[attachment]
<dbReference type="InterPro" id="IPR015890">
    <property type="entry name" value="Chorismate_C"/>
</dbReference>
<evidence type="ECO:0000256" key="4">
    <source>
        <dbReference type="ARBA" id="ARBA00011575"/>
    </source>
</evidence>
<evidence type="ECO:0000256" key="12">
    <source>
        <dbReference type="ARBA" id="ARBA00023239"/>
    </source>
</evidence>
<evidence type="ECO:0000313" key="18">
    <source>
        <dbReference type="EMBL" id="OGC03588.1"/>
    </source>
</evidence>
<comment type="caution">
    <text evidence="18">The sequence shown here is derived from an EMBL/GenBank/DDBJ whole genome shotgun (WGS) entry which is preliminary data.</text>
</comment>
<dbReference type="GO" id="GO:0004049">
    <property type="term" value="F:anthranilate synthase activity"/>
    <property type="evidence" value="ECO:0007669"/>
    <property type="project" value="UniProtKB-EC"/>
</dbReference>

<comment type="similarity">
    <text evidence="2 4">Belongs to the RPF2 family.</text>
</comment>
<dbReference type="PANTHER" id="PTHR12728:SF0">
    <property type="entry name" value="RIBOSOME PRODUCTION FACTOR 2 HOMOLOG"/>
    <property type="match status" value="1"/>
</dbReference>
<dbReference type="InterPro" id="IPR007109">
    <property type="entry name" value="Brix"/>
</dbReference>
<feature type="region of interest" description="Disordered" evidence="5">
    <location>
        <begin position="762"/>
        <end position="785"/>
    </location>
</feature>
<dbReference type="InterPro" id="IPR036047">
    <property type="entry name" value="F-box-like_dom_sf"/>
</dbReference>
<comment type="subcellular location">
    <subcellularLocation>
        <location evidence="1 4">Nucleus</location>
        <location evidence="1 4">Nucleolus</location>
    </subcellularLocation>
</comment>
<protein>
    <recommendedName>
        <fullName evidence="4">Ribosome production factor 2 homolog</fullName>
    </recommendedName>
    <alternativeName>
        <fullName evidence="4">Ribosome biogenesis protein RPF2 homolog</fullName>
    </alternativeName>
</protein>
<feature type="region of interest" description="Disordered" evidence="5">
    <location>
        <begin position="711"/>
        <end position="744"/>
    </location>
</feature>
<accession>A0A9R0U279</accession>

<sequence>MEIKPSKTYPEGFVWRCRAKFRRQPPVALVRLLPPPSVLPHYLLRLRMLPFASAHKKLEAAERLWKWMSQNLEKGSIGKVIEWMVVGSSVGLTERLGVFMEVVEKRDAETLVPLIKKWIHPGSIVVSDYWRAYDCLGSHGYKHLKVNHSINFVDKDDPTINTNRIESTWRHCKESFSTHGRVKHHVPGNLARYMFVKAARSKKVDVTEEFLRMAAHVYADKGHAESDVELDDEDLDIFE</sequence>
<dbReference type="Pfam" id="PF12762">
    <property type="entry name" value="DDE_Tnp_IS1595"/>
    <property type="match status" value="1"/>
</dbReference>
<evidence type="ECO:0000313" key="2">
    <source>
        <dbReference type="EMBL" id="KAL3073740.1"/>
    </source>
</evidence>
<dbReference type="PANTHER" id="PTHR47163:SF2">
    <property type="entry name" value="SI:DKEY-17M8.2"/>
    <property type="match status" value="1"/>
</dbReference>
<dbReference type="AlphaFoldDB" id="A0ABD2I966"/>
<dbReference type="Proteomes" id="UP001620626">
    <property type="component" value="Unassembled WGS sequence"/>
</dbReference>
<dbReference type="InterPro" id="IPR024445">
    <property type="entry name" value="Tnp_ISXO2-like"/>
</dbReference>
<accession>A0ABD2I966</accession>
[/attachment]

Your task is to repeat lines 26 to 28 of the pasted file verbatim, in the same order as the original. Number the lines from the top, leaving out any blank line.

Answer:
</dbReference>

<comment type="similarity">
    <text evidence="2 4">Belongs to the RPF2 family.</text>